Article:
Well, to clarify something I posted earlier, A&T do describe the extra ingredient(s) in Microdol X, as described in the patent by Henn. I wanted to dispel that mystery.
Originally Posted by Ian Grant
Now, on to HDD developers. As I have explained before, electron pump or electron transfer agents were at the top of the list for investigation. I have already implemented that in Liquidol for papers. They give long lived developers with good activity and high capacity. For films, they can give High Definition by alteration of the basic formulas.
Iodide was seen to be an inhibitor of edge effects kind of like a buffer against them taking place. With higher iodide levels this became more apparent, and therefore HDDs with iodide were viewed as being somewhat passe.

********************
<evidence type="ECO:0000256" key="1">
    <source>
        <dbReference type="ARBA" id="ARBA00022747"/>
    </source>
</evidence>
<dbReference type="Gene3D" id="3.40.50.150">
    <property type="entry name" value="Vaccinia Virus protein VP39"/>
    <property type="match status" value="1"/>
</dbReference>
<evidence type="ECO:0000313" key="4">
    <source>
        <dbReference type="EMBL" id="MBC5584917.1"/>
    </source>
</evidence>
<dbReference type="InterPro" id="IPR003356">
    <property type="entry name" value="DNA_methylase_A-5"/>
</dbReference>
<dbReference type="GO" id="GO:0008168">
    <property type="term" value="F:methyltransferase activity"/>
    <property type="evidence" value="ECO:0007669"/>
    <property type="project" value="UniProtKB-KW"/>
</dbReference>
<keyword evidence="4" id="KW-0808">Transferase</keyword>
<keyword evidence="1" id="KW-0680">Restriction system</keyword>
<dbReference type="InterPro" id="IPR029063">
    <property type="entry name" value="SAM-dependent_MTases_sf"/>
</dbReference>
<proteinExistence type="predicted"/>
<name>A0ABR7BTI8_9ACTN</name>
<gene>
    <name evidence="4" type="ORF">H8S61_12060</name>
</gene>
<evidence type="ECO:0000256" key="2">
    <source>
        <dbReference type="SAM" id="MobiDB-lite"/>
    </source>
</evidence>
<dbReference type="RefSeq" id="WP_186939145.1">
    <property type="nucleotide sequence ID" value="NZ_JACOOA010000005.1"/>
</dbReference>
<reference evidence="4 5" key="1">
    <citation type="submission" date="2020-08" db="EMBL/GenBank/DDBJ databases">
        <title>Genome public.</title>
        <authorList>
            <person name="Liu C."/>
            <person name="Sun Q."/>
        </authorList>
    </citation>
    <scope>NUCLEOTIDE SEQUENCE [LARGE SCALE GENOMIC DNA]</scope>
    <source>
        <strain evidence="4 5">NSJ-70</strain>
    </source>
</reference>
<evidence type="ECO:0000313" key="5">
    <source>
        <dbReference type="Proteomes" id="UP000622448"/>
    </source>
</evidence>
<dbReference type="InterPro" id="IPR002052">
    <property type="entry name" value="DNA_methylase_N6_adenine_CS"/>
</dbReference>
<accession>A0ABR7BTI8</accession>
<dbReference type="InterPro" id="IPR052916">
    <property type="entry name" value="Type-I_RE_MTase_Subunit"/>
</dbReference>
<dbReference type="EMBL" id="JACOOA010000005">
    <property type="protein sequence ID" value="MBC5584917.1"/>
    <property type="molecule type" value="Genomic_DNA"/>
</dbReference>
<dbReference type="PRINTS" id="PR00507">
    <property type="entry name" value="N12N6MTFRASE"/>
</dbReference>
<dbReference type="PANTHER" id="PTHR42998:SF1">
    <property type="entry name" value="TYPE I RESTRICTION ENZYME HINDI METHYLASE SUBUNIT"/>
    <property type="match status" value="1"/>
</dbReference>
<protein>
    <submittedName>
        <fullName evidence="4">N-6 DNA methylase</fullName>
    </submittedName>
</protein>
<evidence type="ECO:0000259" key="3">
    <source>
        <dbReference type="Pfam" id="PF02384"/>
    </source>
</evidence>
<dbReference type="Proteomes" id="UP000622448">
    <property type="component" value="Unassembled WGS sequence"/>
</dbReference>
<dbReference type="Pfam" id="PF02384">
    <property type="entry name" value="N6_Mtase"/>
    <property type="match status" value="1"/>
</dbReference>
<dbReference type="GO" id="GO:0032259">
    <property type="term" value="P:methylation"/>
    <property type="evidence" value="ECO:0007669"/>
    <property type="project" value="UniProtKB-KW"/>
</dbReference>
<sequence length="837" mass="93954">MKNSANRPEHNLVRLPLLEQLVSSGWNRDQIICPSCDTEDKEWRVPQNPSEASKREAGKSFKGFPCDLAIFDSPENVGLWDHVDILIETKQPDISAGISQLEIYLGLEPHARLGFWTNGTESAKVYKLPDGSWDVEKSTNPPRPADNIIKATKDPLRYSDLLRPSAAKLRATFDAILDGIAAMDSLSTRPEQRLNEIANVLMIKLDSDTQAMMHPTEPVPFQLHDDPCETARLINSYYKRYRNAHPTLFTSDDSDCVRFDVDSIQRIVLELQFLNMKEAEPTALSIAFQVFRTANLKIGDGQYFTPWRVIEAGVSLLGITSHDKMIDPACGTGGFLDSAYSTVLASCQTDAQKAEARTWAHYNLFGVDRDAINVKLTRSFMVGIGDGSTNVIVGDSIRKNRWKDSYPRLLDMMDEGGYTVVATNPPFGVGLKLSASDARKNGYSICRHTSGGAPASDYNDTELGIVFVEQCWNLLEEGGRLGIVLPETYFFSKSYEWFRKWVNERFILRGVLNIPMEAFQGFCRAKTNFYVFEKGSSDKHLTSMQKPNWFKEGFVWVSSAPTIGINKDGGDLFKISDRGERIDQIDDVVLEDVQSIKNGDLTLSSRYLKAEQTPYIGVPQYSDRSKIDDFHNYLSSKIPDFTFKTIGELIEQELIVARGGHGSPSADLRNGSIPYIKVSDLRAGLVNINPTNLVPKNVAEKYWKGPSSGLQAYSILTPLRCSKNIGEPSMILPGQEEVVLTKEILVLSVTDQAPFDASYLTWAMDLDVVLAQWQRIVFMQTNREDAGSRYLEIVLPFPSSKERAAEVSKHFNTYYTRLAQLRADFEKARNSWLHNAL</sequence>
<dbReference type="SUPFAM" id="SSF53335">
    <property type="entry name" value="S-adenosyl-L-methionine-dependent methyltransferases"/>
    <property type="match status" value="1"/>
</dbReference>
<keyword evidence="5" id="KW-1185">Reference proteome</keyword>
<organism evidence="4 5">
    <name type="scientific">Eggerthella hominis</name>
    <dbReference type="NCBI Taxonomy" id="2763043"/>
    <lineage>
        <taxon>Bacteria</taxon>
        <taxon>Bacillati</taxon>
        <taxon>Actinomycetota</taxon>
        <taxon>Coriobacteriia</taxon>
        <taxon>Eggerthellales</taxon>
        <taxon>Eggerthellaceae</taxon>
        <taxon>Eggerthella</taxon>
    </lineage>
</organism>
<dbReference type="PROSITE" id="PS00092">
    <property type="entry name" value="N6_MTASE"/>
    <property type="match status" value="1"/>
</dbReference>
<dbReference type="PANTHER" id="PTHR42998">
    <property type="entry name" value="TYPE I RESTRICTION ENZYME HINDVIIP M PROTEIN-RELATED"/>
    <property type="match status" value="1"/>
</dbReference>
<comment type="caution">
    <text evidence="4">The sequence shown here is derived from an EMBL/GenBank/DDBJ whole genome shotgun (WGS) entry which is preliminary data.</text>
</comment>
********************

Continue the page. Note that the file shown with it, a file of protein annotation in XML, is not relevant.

In fact, on the triad of Sharpness, Speed and Grain, it was found that at best you could strike a happy medium getting 2 out of 3, but getting a slight optimum of #3 by the right formula and this is what an HDD tries to do. It gets Sharpness at its best and then gets the best of the other 2. This is achieved by moderation in the activity of ingredients that control the other two. For example, Sulfite controls grain, is a simple statement but can serve as an example. At high concentration, you lose sharpness but improve grain.
I believe that Kodak has this triad mapped out in a graph on their web site along with developers placed on the chart to show how they affect these three characteristics of film. If you look at the chart, and compare with formulations, you will see what I mean in the above.
In the final analysis though, there is no magic bullet and we cannot go backwards in time and expect improved results, especially with modern films. This was the bottom line with our R&D.